School systems recovering from the COVID-19 crisis may be able to recreate the high level of individual attention students saw in successful pandemic pods.
Yes, Charter Schools Inflict Some Costs on Districts. But Districts’ Financial Problems Are Far Deeper Than That
I recently wrote an essay explaining fundamental flaws in a paper by Gordon Lafer, a professor and longtime labor union analyst who published through an Oakland, California–based think tank called In the Public Interest. I explained that the analysis failed to follow even the most basic requirements for a balanced analysis of the impact of charter schools on school districts.
Among the most significant flaws in the paper:
- An inflated account of costs imposed by charter schools that assigns all basic cost drivers, such as pension liabilities and district management decisions, to charters.
- Failure to account for sources of enrollment change other than charter schools, though districts regularly experience enrollment losses and gains to surrounding districts and demographic shifts.
- Failure to recognize, and account for the fact, that when students choose to leave one public school, the funds for educating that student are intended to go to the public school that is educating them. That is the most equitable public policy for any district-to-district, district-to-charter, or charter-to-district transfer with the public education system.
The author responded that I was arguing that there is no cost to districts and that I don’t want legislators to take costs into account. Not true. In fact, the original paper quoted me demonstrating that there are costs to districts, and showing both how districts could adapt spending to protect school quality and how local leaders could help.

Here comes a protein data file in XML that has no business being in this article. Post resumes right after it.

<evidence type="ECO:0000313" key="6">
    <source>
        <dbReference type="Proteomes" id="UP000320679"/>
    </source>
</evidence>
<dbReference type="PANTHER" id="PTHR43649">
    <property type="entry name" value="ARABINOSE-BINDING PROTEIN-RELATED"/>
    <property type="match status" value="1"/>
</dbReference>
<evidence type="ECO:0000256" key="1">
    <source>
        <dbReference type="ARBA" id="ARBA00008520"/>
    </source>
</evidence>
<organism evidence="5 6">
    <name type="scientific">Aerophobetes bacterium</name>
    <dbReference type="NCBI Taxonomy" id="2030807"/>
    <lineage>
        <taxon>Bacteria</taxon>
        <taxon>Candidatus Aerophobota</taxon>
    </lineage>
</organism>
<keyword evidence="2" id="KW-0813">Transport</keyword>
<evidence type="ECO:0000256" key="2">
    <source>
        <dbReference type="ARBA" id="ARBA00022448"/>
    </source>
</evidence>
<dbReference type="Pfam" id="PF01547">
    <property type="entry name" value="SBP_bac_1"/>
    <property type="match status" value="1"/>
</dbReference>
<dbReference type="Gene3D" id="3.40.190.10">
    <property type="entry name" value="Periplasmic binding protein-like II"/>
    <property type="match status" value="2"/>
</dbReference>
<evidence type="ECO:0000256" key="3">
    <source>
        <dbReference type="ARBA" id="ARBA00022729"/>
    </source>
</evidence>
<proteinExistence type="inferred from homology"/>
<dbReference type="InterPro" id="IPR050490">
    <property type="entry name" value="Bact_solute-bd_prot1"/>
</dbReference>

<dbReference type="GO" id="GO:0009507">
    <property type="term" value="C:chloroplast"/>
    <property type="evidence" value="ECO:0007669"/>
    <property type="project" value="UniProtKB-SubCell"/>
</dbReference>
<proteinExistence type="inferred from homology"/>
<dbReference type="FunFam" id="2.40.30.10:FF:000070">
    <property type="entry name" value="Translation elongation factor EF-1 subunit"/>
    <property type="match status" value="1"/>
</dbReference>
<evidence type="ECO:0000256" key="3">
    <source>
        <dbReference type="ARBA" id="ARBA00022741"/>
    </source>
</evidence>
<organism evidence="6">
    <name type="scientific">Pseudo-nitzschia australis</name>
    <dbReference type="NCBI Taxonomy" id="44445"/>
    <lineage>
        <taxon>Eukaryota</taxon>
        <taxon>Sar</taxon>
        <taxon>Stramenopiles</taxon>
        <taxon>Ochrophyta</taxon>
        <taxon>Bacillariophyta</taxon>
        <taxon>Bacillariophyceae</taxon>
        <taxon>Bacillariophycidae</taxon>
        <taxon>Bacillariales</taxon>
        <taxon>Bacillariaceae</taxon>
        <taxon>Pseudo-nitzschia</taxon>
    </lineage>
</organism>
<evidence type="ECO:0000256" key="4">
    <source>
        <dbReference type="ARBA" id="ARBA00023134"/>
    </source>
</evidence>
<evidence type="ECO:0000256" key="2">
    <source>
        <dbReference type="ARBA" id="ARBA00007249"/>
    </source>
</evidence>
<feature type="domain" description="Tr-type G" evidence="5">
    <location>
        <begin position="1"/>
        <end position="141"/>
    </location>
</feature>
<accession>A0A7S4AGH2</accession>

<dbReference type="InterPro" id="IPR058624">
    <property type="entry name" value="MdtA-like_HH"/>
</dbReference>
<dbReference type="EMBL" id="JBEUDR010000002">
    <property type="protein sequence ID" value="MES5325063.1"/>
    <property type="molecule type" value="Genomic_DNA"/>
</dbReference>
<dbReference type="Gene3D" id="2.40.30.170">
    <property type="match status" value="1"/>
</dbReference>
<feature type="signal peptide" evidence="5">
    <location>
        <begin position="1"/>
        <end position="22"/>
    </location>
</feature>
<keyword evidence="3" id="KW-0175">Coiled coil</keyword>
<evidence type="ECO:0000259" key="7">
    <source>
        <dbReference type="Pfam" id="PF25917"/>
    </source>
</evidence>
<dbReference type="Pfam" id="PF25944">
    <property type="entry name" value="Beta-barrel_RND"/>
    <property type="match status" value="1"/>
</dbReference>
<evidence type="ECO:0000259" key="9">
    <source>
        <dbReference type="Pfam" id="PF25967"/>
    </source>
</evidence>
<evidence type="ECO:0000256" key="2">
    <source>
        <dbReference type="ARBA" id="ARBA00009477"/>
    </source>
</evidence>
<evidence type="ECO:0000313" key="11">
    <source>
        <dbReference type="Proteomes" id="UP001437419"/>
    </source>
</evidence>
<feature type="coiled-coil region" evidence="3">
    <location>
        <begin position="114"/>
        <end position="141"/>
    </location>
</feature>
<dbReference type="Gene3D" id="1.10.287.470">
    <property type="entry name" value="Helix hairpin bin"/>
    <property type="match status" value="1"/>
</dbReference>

I don’t think the costs are zero. And I definitely want legislators to take real costs — instead of inflated ones — into account.
We at the Center on Reinventing Public Education have also suggested ways that district and state officials can distinguish between costs that are real and those that are called “costs” but are changeable over time with thought and initiative. We have also suggested that charter schools should help districts adjust to enrollment declines and be willing to consider altering their activities based on open discussions and fair give and take. But that is not likely to happen if step one is that claims about district costs are hyped.
Readers can see our extensive treatment of the topic here.
This blog originally appeared in The 74.
States have a historic opportunity to invest in initiatives that will lead to systemic change and address long-standing inequities.
The downsides of the rush to jam everyone back into classrooms are evident.